The Rise and Fall of Rafael Nadal

A Star is Born ‘Rafael Nadal’

First of all, a great deal of his success had to do with Nadal’s unquenchable, and unquestioning, belief in himself when playing against any player, on any court, at any time. Nadal backed himself to win, every single time.

Even when the pressure was truly on, such as when defending his claycourt titles against other highly ranked players such as Novak Djokovic, Nadal remained rock solid mentally and physically.

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Much like Federer during his own unbeatable years of 2002-2007, he builtup a powerful level of mental intimidation within his opponents, even before they walked out onto court against him – and that is worth its weight in gold. Just as with Federer before him, opponents were beginning to walk out onto court, feeling already beaten, even before they started.

This invincibility wavered from time with Nadal’s injuries causing him to lose confidence and vital matchplay.

For Isner, what makes Nadal a once in a lifetime talent is the tenacity and energy he brings in every single match he plays. Throughout his career, the Mallorcan Bull built reputation not only as a champion but arguably the most entertaining player of all time with his all-out style of play. Isner believes this particular quality in Nadal separates him from his peers.

How the Mighty Have Fallen

There is one aspect of his decline that is often ignored: opponents have figured out Nadal’s game. It is a surprising criticism for the former world No. 1, but many experts are in agreement over the fact that Nada has become predictable.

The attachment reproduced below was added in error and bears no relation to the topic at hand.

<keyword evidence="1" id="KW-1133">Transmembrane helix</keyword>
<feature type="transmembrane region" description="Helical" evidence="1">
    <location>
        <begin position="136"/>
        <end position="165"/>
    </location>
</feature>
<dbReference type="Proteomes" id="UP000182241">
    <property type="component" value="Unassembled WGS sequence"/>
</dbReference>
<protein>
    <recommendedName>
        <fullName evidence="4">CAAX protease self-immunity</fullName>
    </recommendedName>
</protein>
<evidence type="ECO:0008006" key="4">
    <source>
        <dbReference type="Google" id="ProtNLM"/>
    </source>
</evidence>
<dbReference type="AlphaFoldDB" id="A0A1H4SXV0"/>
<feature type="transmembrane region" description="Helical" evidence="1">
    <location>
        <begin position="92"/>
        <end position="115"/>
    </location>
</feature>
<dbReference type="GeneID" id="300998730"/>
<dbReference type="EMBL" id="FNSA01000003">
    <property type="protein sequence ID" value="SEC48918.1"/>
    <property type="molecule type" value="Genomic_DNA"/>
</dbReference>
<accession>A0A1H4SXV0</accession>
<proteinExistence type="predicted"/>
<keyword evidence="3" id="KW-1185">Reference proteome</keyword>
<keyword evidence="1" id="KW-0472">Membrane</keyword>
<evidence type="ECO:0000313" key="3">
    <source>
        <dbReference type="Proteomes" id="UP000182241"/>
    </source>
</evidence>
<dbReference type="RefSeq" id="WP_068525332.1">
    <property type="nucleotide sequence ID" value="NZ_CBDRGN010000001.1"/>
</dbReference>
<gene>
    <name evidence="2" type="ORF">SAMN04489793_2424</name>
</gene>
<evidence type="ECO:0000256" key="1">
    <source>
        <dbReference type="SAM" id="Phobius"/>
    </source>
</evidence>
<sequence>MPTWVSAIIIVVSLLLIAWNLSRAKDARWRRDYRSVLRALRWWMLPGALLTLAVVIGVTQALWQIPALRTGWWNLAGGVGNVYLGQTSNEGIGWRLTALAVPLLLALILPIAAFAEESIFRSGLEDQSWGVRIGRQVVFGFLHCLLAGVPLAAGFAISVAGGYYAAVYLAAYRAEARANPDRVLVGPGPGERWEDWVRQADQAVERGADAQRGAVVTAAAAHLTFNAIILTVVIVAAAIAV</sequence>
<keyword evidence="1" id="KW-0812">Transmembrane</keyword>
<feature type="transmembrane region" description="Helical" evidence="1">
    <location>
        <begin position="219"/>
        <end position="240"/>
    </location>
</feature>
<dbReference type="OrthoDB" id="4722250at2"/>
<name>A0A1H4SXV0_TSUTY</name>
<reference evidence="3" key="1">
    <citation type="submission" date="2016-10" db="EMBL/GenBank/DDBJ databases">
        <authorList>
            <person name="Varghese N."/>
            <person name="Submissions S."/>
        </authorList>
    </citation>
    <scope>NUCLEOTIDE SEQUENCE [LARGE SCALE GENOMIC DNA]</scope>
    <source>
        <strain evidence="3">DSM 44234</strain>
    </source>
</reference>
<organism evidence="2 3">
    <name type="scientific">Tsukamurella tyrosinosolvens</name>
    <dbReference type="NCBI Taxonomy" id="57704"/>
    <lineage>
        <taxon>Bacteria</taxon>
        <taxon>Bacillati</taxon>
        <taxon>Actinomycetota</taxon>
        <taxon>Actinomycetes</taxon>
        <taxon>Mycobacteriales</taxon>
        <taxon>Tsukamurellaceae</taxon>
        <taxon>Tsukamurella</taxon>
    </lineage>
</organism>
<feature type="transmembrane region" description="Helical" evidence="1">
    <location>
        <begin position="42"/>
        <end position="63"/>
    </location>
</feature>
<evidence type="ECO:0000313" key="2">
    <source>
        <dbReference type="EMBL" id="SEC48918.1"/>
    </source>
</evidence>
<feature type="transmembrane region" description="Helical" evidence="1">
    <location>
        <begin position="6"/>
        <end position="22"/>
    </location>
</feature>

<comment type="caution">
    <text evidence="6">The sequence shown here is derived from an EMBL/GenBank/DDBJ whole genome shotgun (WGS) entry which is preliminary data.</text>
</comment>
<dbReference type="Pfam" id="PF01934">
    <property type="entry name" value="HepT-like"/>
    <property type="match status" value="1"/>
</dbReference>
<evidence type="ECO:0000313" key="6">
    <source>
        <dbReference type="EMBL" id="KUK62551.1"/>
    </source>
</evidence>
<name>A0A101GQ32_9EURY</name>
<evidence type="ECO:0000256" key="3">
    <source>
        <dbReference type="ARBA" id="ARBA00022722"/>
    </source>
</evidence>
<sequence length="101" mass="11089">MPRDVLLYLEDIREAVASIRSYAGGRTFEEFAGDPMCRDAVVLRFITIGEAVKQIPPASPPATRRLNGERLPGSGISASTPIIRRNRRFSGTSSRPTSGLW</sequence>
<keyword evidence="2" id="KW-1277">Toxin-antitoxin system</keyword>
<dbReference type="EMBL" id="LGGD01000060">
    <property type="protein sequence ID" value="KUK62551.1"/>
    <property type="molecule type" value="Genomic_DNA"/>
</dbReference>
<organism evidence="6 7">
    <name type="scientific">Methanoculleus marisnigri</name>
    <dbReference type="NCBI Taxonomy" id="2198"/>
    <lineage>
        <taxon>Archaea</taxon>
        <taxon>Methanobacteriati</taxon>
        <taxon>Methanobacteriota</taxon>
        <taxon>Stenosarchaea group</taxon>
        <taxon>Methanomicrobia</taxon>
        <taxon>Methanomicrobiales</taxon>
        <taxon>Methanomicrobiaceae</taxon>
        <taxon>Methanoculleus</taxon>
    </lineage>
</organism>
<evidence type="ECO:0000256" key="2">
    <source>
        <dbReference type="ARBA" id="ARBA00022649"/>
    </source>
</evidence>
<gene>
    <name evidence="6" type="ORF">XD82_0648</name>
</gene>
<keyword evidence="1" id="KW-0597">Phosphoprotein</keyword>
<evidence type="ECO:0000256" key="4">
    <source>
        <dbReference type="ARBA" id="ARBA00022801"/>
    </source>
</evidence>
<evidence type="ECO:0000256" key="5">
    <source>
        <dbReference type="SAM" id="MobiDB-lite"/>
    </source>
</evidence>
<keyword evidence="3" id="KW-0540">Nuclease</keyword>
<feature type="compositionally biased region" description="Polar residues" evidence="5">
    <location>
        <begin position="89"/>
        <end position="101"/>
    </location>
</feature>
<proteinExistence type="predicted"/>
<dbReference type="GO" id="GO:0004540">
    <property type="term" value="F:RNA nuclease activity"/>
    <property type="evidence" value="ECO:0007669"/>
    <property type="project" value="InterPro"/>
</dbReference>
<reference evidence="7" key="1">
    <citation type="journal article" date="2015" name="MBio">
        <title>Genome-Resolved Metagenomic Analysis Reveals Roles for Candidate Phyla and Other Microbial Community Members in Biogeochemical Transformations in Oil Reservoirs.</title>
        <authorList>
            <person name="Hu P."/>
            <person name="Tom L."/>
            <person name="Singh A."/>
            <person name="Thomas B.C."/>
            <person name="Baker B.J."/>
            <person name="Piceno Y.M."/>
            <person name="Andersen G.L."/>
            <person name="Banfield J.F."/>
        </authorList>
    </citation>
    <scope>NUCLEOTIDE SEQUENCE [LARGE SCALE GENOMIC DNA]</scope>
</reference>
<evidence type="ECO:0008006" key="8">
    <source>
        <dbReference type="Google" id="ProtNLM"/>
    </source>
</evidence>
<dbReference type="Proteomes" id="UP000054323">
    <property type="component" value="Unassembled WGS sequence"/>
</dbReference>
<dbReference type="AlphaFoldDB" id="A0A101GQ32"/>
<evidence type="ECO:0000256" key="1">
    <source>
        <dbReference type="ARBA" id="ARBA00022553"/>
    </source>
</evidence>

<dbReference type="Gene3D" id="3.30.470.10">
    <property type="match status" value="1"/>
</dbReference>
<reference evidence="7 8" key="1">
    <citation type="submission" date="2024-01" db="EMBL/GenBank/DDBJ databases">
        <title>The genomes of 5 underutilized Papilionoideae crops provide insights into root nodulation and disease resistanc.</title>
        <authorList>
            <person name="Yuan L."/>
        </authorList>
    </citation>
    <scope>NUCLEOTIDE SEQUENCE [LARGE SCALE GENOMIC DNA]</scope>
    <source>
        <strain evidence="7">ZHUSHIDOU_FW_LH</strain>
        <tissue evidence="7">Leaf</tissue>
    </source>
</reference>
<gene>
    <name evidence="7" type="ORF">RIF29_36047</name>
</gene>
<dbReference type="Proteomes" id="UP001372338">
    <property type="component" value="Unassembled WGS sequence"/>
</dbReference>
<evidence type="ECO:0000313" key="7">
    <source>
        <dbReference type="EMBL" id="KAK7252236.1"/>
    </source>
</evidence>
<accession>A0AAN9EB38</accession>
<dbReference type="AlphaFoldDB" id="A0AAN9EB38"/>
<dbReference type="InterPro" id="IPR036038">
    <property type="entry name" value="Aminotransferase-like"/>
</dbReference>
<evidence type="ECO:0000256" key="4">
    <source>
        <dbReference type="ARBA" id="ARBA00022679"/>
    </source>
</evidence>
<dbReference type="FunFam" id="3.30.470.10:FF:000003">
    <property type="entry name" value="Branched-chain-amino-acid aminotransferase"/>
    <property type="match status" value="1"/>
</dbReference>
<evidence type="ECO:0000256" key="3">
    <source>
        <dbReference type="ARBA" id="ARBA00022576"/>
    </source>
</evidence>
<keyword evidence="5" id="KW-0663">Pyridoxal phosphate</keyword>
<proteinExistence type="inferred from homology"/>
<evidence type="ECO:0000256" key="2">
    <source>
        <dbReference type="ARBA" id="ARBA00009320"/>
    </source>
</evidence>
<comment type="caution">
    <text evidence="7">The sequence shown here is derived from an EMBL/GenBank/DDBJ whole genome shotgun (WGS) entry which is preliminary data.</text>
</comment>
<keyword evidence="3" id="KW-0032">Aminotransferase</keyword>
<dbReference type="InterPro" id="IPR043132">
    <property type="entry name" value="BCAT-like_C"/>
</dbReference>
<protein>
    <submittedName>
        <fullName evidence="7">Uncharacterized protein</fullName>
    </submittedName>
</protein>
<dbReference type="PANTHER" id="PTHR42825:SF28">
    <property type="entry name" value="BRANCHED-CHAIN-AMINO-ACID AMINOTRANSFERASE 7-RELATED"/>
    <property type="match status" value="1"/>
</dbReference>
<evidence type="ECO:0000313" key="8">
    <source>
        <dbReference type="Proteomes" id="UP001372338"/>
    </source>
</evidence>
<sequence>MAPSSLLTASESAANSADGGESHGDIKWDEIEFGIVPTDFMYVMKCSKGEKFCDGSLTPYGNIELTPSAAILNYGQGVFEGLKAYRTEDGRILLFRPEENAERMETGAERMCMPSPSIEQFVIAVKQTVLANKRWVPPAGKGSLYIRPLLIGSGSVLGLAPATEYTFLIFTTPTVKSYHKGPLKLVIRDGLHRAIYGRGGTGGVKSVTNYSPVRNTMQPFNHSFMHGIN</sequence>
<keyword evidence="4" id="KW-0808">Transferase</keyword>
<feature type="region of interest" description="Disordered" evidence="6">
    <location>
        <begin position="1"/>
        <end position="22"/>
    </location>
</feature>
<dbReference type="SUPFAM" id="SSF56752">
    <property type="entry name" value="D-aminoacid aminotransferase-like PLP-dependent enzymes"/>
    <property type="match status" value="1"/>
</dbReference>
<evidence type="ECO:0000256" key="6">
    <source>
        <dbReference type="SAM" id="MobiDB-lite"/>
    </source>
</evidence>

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What made the Spaniard stand out from the rest was his incredible stamina and movement speed. Rallies were long and at the baseline, and opponents were required to jump and run to counter Nadal’s booming topspin shots. This was particularly effective at the Roland Garros where the clay court had a ‘bite’ that resulted in higher bounce. The surface directly complemented Nadal’s style of play, thus it is no surprise that he holds a 49-2 record at the tournament.

However, this has been affected due to his injuries last year. There has been an increase in unforced errors by the Spaniard, and although his movement speed is still unmatched, he is unable to maintain the long rallies that fit his game from years before.

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This was painfully evident in his loss against Dustin Brown at Wimbledon. Rafa was unable to get in a rhythm and Brown capitalized on it at every opportunity. By attacking Nadal as early as possible, Brown kept rallies short and forced Nadal to make mistakes that he normally would not. Rafa never recovered after dropping the first set and went on to get eliminated from the tournament early on for the second year in a row. His opponents have neutralized his baseline game, thus affecting Nadal’s natural playstyle.

Bottom- Line For Nadal

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So, what can Rafa do to regain his former glory? While he may be aching physically and mentally, it would be foolish to assume that the end is near. Nadal has been the king at bouncing back from impossible odds and his recent struggles do not diminish this fact; however, he cannot fall back on the same formula that has given him success before. That is why Nadal must consider a coaching change as soon as possible.

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